Development of Standardized Insulin Treatment Protocols for Spontaneous Rodent Models of Type 1 Diabetes
Abstract:Standardized protocols for maintaining near-normal glycemic levels in diabetic rodent models for testing therapeutic agents to treat disease are unavailable. We developed protocols for 2 common models of spontaneous type 1 diabetes, the BioBreeding diabetes-prone (BBDP) rat and nonobese diabetic (NOD) mouse. Insulin formulation, dose level, timing of dose administration, and delivery method were examined and adjusted so that glycemic levels remained within a normal range and fluctuation throughout feeding and resting cycles was minimized. Protamine zinc formulations provided the longest activity, regardless of the source of insulin. Glycemic control with few fluctuations was achieved in diabetic BBDP rats through twice-daily administration of protamine zinc insulin, and results were similar regardless of whether BBDP rats were acutely or chronically diabetic at initiation of treatment. In contrast, glycemic control could not be attained in NOD mice through administration of insulin twice daily. However, glycemic control was achieved in mice through daily administration of 0.25 U insulin through osmotic pumps. Whereas twice-daily injections of protamine zinc insulin provided glycemic control with only minor fluctuations in BBDP rats, mice required continuous delivery of insulin to prevent wide glycemic excursions. Use of these standard protocols likely will aid in the testing of agents to prevent or reverse diabetes.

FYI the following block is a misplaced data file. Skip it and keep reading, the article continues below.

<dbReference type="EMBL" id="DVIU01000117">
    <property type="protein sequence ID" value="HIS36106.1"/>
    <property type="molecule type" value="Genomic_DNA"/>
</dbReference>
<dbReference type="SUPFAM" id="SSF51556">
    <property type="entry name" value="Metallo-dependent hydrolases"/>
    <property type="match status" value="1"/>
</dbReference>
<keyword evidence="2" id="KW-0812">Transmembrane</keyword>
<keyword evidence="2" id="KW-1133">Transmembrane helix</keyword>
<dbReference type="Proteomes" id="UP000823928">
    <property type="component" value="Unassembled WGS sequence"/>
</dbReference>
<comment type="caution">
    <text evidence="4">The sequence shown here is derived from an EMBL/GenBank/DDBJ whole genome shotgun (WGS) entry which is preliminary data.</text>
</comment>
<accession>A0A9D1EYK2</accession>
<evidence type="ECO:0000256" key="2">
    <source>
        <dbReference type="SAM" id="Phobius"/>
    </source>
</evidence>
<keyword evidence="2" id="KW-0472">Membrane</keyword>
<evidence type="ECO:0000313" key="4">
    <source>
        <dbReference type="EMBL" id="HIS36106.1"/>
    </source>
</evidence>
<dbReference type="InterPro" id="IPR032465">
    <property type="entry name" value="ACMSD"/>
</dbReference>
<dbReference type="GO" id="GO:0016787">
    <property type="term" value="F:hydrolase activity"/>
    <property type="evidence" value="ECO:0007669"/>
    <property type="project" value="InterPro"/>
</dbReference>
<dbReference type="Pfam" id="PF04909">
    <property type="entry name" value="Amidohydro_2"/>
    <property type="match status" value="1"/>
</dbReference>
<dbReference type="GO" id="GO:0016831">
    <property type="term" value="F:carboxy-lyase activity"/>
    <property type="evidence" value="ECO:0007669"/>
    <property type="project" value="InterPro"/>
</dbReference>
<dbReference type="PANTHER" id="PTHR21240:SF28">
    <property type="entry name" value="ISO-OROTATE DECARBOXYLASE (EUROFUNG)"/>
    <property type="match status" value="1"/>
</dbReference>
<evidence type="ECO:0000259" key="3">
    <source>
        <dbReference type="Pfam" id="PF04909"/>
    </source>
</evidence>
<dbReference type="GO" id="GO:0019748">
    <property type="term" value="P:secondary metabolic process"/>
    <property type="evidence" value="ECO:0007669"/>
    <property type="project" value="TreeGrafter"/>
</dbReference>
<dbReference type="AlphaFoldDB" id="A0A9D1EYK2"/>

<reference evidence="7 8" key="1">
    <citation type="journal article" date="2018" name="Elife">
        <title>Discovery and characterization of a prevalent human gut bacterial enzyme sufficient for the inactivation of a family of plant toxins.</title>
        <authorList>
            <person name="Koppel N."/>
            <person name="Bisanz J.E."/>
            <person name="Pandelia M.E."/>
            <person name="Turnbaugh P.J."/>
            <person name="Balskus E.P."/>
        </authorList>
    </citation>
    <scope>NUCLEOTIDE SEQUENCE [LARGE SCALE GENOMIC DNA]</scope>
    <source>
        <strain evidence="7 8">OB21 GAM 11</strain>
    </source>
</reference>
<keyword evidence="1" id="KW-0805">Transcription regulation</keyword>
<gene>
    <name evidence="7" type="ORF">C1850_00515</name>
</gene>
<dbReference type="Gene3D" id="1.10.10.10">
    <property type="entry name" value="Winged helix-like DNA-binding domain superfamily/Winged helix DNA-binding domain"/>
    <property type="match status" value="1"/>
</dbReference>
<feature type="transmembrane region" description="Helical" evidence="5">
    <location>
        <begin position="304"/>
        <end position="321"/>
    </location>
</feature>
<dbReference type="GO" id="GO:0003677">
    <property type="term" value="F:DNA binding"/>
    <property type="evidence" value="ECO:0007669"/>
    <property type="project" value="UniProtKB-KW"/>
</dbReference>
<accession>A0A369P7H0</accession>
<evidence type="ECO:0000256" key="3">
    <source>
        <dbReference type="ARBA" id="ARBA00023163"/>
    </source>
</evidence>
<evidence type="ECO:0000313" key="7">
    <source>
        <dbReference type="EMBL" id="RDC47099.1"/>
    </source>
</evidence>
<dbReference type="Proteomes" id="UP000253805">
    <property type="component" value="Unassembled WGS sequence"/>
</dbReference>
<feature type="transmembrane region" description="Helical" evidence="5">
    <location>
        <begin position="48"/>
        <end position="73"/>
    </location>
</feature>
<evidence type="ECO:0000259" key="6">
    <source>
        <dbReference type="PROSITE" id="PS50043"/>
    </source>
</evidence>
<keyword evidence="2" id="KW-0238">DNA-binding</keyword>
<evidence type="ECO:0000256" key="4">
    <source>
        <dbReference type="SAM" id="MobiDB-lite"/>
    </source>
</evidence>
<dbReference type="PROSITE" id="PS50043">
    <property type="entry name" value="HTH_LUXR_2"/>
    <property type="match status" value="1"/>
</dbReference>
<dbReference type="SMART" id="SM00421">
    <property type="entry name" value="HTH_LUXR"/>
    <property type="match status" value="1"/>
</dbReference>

Document Type: Research Article
Affiliations: 1: Biomedical Research Models, Worcester, Massachusetts, USA 2: National Institute of Diabetes, Digestive and Kidney Diseases, National Institutes of Health, Bethesda, Maryland, USA 3: Biomedical Research Models, Worcester, Massachusetts, USA. firstname.lastname@example.org
Publication date: October 1, 2012
Comparative Medicine (CM), an international journal of comparative and experimental medicine, is the leading English-language publication in the field and is ranked by the Science Citation Index in the upper third of all scientific journals. The mission of CM is to disseminate high-quality, peer-reviewed information that expands biomedical knowledge and promotes human and animal health through the study of laboratory animal disease, animal models of disease, and basic biologic mechanisms related to disease in people and animals.
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